food waste reduce sustainable living

We live in an age where food wastage is unprecedented and the modern conveniences of pre-packaged foods combined with ever shortening expiry dates means we throw away and waste a third of all food produced worldwide. Take a look at how you can eat healthily and cut back on waste, two things very close to our hearts here at Sundried.

Be savvy with expiry dates

Unfortunately, for those trying to stick to healthy eating it's the fresh fruits and vegetables which expire the quickest while the artificial junk food lasts for months or even years thanks to its many additives. However, it's important to be savvy when it comes to expiration dates so that you don't waste food for no reason.

Many foods have 'sell by' dates as well as 'use by' dates. The sell by date is simply a marker for the supermarket or store and you don't need to throw away the food by this date. Even some expiration dates can be taken with a pinch of salt as the food will last a lot longer, especially if refrigerated in some cases. You can also freeze foods which are close to their expiration dates to help them last longer. 

Of course, with foods like meat and fish you should exercise caution as rotten meat can make you very ill. However, fresh fruit and vegetables will often last a lot longer than their expiration dates indicate and you can use common sense to decide if the food is still edible, for example by looking out for mould. Some UK supermarkets like Lidl don't even include use by dates on their fruit and it's down to you to decide if it's still okay to eat.

More processed products like bread, bagels, and wraps often last a lot longer than their expiration dates may say as they often have additives to lengthen their shelf life. Unless there is mould growing on your bread, you should be okay to eat it even if it's past the use by date. 

Tip to reduce food waste: Don't throw away food simply because it's close to, on, or past its expiration date.

 fresh produce expiry dates food waste

Use your common sense to decide when a food is past its best rather than sticking rigidly to expiry dates

Avoid pre-packaged foods

Enter any supermarket and the closest aisles to the door are always stocked with pre-packaged food. Shops are now selling more convenience foods than ever, with inventions like packaged smashed avocado and stir fry kits with ready-chopped vegetables.

Many of these packaged foods are more expensive than their wholefood counterparts because you are paying for convenience. But do you really need to buy smashed avocado in a plastic packet? Can't you just buy a whole, fresh avocado with no packaging whatsoever and smash it yourself?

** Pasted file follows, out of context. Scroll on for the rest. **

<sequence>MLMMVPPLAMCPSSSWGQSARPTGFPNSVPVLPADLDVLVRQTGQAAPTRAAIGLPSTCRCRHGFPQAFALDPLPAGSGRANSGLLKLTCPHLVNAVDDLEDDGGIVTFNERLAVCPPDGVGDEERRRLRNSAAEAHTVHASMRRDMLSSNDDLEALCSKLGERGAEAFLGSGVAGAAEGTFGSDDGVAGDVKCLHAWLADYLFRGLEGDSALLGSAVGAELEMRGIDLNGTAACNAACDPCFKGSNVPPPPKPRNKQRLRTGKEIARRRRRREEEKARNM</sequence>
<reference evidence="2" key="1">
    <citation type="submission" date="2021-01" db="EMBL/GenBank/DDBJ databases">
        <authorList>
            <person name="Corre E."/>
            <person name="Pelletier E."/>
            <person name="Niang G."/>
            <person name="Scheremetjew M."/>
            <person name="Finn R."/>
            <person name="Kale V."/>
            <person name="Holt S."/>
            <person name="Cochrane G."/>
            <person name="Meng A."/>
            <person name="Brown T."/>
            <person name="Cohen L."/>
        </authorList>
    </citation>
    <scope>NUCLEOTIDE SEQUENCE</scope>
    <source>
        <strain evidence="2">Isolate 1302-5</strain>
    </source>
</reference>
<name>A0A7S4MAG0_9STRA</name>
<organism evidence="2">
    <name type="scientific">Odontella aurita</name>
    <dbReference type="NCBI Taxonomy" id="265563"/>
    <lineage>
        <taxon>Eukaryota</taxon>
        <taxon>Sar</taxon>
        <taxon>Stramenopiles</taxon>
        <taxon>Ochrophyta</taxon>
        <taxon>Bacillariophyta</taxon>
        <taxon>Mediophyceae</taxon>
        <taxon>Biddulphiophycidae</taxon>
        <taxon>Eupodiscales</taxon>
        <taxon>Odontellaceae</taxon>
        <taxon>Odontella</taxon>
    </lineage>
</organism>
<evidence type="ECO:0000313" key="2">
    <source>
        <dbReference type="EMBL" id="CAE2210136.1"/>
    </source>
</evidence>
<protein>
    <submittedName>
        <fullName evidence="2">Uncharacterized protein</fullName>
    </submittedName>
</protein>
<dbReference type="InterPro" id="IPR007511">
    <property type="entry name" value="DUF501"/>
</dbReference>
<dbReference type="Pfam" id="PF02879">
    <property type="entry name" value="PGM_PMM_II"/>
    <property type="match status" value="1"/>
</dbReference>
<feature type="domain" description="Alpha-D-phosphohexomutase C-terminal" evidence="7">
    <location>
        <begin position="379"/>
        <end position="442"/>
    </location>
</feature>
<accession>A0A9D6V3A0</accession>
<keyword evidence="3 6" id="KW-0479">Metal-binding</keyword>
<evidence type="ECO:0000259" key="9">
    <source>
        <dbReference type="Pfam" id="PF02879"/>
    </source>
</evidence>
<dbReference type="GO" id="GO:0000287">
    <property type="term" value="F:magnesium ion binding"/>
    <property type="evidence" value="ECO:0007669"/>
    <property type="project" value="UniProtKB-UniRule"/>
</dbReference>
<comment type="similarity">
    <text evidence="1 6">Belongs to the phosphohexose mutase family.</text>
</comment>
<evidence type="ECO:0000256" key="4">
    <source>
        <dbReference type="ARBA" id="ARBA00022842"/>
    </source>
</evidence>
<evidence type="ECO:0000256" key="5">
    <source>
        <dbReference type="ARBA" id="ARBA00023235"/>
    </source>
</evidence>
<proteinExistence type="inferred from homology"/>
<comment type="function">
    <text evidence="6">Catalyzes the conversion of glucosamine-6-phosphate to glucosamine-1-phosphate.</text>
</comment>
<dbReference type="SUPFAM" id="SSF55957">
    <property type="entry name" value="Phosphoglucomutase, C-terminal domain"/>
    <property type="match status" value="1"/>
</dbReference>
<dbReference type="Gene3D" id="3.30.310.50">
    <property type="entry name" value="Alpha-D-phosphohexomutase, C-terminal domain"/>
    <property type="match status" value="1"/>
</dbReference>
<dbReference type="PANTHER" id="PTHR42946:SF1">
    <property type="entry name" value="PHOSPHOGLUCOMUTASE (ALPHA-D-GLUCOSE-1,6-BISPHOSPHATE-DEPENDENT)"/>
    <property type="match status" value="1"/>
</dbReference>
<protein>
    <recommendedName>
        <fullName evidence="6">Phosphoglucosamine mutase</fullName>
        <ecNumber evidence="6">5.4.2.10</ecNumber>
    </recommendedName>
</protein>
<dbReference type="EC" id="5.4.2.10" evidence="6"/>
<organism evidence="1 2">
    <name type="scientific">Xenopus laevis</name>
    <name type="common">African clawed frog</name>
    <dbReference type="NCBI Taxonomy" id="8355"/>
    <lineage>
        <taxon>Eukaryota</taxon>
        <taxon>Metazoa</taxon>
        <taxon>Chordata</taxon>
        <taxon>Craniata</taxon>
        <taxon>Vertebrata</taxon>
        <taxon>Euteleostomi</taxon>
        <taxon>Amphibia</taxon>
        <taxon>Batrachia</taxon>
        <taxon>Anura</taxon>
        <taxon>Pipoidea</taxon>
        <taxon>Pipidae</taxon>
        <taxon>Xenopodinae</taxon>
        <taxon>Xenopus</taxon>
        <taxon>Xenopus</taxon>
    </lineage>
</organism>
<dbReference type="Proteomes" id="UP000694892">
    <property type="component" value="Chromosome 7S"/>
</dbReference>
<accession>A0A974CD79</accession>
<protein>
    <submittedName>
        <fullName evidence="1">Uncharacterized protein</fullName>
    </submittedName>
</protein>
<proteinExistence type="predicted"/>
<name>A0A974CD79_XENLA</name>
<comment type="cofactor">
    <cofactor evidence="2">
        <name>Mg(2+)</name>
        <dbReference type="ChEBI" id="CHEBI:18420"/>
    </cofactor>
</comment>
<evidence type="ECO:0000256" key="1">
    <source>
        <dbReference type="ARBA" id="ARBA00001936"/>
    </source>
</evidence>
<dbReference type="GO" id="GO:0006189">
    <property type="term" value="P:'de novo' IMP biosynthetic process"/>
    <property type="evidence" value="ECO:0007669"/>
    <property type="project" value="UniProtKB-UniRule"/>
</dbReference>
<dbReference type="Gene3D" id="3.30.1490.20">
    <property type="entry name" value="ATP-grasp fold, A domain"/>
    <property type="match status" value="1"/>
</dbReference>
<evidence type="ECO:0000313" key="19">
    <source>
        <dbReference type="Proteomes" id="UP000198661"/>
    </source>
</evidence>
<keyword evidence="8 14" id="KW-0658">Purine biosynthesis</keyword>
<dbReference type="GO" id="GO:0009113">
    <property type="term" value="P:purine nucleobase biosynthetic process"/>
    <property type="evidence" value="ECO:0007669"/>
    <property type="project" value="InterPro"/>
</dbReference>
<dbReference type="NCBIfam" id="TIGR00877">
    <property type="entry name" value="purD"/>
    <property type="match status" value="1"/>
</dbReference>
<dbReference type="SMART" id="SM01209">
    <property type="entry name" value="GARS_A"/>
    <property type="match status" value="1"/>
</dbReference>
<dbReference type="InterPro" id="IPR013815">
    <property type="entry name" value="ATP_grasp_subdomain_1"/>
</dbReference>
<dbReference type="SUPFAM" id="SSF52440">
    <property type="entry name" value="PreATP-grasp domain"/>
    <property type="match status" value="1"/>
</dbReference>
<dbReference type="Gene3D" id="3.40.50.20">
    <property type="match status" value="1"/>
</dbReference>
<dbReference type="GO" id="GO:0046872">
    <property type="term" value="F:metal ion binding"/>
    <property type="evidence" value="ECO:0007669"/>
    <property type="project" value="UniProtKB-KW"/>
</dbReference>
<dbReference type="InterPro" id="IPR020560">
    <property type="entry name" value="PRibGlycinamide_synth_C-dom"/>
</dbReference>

These pre-packaged foods are adding single-use plastic unnecessarily and causing a lot of damage to the planet as well as being more costly to you as the consumer. Avoid them at all costs and stick to the real thing.

Tip to reduce waste: Always choose fresh, whole foods and don't put them into single-use plastic bags – they have their own natural packaging in the form of skin!

smashed avocado pre-packed food waste

Why buy avocado in a wasteful plastic packet when an avocado comes in its own natural, biodegradable skin?

Make use of leftovers

A lot of food waste is created when we buy or cook too much and then throw away what we can't eat. Instead of making huge portions according to a recipe and then throwing away what you can't eat, you can save the leftovers to have for lunch or dinner the next day or even for the rest of the week, especially if you freeze them. 

Planning your meals for the week ahead is a great way not only to reduce food waste but also to improve your health. By having a meal plan in place, you are less likely to just grab a ready meal or order a takeaway and you can make sure you have the right ingredients in the right quantities from your weekly shop for your meals. 

Tip to reduce waste: Plan your meals at the beginning of the week and use leftovers for lunch or dinner the next day.

reduce food waste meal prep

Knowing what meals you're going to have throughout the week means you can buy only what you need without wasting any, saving money as well as food waste.

Make use of store cupboard staples and canned food

It's something many of us are guilty of doing at one time or another: you grab a plastic bag of pre-packaged lettuce from the supermarket with the intention of eating healthier and making salads for lunch, you never eat it and instead it's left to wilt in the fridge, then you eventually throw away the slimy remains at the end of the week. Is this something you can relate to?

You need to be realistic with your meal plans and make use of food that can sit in your cupboard until you need it. Many of the most healthy foods available will last a long time; foods like rice, pasta, quinoa, lentils, nuts, seeds, oats... the list goes on. Other healthy foods such as beans, peas, and chickpeas can be bought in cans and will also last months if not years in your cupboard. Try finding recipes that use the ingredients you have in the cupboard instead of buying things you don't need and then wasting them.

Tip to reduce waste: Stock your cupboards with healthy dry and canned goods instead of constantly buying fresh food which goes off before you get a chance to use it.

pantry store cupabord